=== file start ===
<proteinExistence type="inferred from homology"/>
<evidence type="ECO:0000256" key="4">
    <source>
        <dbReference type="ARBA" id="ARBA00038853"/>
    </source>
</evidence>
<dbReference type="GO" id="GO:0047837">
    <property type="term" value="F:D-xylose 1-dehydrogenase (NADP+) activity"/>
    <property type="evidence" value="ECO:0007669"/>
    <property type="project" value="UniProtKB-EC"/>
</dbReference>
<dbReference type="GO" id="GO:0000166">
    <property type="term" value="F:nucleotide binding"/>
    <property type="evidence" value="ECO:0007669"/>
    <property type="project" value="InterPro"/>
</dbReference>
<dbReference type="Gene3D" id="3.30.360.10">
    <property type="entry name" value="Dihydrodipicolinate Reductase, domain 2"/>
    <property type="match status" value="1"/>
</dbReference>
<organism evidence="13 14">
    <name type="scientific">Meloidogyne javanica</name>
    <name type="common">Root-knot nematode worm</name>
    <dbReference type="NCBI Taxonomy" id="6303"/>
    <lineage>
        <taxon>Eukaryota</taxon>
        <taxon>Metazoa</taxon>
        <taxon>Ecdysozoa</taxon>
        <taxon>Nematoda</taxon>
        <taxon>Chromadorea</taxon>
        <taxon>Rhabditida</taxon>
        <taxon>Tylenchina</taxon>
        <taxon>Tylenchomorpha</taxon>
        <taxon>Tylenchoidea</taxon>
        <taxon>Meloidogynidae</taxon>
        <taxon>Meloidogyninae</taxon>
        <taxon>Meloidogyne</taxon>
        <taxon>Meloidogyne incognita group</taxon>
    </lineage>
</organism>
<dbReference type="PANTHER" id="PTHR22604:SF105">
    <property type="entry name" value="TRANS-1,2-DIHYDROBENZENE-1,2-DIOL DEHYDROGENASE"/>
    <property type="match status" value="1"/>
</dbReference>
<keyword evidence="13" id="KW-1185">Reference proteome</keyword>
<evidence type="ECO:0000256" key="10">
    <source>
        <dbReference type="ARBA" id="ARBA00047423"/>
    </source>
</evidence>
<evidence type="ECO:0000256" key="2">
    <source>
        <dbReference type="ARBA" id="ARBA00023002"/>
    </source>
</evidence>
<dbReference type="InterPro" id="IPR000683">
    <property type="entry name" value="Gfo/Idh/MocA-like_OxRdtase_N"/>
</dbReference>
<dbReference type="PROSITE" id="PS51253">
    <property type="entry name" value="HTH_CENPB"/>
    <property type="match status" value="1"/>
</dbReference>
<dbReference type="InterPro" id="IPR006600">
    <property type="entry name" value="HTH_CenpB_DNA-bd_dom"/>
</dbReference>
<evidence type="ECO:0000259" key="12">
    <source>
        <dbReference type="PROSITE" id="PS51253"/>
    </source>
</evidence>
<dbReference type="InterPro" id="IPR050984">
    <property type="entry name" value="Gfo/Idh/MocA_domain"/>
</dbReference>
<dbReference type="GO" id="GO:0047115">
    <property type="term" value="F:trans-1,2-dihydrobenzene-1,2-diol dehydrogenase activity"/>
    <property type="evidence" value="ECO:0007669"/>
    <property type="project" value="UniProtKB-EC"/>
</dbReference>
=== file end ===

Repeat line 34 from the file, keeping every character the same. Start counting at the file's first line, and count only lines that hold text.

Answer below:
        <taxon>Tylenchoidea</taxon>